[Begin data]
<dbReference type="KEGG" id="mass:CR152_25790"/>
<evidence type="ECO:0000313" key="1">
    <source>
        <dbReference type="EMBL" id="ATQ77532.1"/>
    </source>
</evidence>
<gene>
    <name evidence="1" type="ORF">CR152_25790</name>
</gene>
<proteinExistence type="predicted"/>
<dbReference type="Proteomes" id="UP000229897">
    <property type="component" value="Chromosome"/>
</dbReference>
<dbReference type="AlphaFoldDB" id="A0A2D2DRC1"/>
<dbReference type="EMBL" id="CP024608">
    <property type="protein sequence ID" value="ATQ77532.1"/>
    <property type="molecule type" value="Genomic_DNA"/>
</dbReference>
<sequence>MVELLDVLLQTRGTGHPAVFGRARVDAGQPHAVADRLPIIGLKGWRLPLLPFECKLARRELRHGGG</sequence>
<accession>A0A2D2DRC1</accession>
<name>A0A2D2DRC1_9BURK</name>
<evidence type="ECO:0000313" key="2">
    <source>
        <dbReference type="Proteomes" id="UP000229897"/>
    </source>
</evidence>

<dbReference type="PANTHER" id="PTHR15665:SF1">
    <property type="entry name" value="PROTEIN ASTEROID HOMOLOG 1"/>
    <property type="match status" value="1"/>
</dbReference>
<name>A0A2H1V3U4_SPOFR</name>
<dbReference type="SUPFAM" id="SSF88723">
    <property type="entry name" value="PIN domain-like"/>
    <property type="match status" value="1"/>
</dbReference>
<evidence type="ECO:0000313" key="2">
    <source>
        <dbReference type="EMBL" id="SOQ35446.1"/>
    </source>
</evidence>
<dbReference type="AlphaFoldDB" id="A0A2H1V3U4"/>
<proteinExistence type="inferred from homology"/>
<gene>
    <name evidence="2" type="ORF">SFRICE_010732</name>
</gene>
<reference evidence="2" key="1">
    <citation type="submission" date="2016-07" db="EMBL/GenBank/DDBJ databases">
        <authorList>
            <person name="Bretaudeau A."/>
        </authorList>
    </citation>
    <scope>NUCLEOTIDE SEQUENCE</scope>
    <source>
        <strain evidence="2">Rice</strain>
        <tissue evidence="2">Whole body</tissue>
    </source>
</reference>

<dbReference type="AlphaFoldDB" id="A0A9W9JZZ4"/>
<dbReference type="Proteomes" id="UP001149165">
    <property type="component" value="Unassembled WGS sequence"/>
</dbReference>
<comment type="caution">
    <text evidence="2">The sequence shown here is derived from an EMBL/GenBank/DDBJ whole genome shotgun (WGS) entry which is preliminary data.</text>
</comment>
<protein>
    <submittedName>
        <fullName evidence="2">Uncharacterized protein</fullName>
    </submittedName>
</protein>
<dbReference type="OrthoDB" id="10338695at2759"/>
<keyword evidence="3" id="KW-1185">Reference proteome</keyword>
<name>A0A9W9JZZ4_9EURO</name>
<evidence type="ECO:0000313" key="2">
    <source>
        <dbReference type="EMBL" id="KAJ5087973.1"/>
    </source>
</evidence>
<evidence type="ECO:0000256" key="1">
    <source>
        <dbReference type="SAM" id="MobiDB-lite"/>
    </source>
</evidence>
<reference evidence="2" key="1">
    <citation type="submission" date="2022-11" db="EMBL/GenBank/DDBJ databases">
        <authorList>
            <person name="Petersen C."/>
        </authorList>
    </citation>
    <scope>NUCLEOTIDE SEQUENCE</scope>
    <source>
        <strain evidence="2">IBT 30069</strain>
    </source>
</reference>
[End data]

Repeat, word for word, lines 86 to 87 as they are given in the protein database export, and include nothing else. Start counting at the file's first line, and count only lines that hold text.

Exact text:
            <person name="Petersen C."/>
        </authorList>